There are a lot of people out there who are just like you — they have the creative spark and feel empowered to discover the beauty of creativity in their world and within themselves. For this next post in our “Who, Me? Yes, You!” series, we invited Krista of The Bright Side Project to share her story with us.
Hi, everyone! My name is Krista and I am the Managing Editor of The Bright Side Project. The goal/premise of our international website (simply put) is to bring sunshine to every corner we can reach.
We believe that life is inherently beautiful and we honor this with themed giveaways, and highlighting products and companies that make us happy while editorially promoting businesses we admire.
I am also a stay-at-home mom to two small kids. That last part is important because this particular role was the very reason I found my creative voice again.
Growing up, I always had my hands in some sort of creative outlet. From writing stories, putting on plays, creating latch-work rugs (!), and making homemade beauty products. As an adult, I’ve been an actress, a writer and a crafter. Yet, I never really owned my creativity.
I was generally self-deprecating regarding my artistic expressions, to the point of apologizing for them at times. Somewhere along the line, I lost my sense of authenticity. I lost my sense of me.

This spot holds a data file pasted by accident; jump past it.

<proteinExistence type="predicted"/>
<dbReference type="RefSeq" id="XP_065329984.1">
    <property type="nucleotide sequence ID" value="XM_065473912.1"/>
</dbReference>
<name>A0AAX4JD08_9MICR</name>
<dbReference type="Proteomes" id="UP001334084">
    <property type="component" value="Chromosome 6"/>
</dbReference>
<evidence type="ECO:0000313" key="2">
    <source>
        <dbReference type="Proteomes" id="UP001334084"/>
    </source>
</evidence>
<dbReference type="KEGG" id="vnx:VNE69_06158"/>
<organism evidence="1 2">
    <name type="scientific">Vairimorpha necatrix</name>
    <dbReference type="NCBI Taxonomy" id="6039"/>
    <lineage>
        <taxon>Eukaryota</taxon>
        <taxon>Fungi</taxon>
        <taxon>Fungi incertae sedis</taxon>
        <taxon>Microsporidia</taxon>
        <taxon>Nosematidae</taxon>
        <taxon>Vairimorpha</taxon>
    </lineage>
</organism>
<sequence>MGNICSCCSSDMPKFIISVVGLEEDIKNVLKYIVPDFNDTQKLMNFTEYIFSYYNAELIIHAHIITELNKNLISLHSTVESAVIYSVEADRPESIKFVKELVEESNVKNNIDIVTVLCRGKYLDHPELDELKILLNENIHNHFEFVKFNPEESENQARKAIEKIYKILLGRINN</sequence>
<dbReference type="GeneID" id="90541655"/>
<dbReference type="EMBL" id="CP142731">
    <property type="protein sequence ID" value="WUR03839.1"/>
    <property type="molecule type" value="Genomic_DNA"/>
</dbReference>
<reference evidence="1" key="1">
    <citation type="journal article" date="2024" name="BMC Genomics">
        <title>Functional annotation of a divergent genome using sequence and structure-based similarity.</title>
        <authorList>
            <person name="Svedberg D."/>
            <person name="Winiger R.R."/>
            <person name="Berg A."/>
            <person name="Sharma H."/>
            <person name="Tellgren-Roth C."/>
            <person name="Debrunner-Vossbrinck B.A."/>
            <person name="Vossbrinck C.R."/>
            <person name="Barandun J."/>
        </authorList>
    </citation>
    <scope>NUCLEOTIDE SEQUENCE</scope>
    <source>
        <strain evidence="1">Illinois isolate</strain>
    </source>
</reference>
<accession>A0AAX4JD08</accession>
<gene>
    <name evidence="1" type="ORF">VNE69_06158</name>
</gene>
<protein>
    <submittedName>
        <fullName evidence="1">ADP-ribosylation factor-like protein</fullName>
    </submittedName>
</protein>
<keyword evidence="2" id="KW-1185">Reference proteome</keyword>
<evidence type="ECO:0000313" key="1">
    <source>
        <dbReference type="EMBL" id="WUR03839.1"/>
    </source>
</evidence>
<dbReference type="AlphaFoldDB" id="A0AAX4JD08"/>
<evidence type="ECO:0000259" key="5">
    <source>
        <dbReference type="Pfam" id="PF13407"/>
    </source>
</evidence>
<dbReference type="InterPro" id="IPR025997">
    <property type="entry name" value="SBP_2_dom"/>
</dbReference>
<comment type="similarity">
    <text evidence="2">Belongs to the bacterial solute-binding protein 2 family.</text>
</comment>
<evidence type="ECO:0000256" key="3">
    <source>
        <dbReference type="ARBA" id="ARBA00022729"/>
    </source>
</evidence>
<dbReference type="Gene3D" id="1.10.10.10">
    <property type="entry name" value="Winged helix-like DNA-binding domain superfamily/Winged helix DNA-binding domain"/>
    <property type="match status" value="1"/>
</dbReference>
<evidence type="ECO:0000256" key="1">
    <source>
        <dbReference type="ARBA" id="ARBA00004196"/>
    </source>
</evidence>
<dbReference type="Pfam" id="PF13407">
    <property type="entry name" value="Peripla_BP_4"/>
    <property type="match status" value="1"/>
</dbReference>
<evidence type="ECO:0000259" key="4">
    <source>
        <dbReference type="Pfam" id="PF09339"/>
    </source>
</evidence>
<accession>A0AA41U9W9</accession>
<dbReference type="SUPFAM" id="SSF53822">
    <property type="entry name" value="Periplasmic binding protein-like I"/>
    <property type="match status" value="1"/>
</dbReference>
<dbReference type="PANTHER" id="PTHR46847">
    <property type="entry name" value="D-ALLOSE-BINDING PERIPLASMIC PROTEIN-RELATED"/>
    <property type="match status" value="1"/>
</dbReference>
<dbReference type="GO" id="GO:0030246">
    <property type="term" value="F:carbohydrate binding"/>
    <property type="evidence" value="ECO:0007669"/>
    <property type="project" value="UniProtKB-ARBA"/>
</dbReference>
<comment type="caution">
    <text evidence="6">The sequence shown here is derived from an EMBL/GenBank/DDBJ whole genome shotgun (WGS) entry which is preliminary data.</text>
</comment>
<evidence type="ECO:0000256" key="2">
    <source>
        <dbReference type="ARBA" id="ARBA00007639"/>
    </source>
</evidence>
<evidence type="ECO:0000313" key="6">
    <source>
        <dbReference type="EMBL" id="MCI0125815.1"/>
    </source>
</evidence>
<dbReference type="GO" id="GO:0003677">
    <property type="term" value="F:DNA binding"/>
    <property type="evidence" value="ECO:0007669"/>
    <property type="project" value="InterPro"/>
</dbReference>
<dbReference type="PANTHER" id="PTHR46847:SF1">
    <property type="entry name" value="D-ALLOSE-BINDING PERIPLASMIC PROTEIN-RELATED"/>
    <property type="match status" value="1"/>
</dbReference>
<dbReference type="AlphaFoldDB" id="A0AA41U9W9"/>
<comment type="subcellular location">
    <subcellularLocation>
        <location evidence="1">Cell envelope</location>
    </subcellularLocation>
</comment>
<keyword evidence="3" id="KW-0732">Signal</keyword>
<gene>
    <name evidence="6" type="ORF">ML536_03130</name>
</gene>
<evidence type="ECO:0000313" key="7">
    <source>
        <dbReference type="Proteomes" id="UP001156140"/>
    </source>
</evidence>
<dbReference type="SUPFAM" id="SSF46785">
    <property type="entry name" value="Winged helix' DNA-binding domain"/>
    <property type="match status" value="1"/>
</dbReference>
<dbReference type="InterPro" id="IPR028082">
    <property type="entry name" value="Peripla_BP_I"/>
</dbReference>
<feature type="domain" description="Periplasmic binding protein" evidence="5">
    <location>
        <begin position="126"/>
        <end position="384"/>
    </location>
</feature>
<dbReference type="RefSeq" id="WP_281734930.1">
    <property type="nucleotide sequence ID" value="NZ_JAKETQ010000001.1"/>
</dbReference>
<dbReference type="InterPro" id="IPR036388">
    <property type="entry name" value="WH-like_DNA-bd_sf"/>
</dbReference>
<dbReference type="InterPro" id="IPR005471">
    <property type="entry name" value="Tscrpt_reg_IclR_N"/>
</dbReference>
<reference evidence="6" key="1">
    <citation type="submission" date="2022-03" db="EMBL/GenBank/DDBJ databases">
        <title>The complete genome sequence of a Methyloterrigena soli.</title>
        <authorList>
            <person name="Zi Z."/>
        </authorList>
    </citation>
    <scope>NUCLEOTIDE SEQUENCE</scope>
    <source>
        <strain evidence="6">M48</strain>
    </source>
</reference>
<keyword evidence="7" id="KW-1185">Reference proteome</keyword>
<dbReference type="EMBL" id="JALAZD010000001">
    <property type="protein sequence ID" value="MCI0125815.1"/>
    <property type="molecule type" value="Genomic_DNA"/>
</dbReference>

Once I had children, I completely stopped being creative. I unintentionally decided that all of the daily tasks associated with having and raising children were far more important than staying creative or allowing myself some time alone to actually create something.
My daughter is now four years old and we spend much of our day together doing crafts, creating things and making art. My daughter will occasionally get frustrated and dismiss her creativity by commenting on how she isn’t a good artist or she doesn’t know how to do something the “right” way.
I’d tell her, repeatedly, that there is no “right” when it comes to her art, that she just needs to be true to herself and whatever comes out is exactly the way it is supposed to be — that sometimes making mistakes is the best possible thing that can happen because it opens us up in ways we never dreamed possible. Her inner voice is uniquely hers and it is perfection.
And then a funny thing happened; I started listening to myself.
I realized that the only way I could teach my daughter (as well as my one-year-old son) that her creative spirit was valuable and worthwhile was to honor my own. I realized that I had to model an authentic, creative life if I ever wanted her to feel as though her own mattered.
I realized that my daughter taught me how to be true to myself just by simply being. And I owe it to her to be my best self, and to listen to my inner voice because it is uniquely mine. This has translated into sharing my DIY projects on The Bright Side Project and integrating my creativity in every aspect of my life.
For me, becoming a mother changed everything. And I couldn’t be happier.
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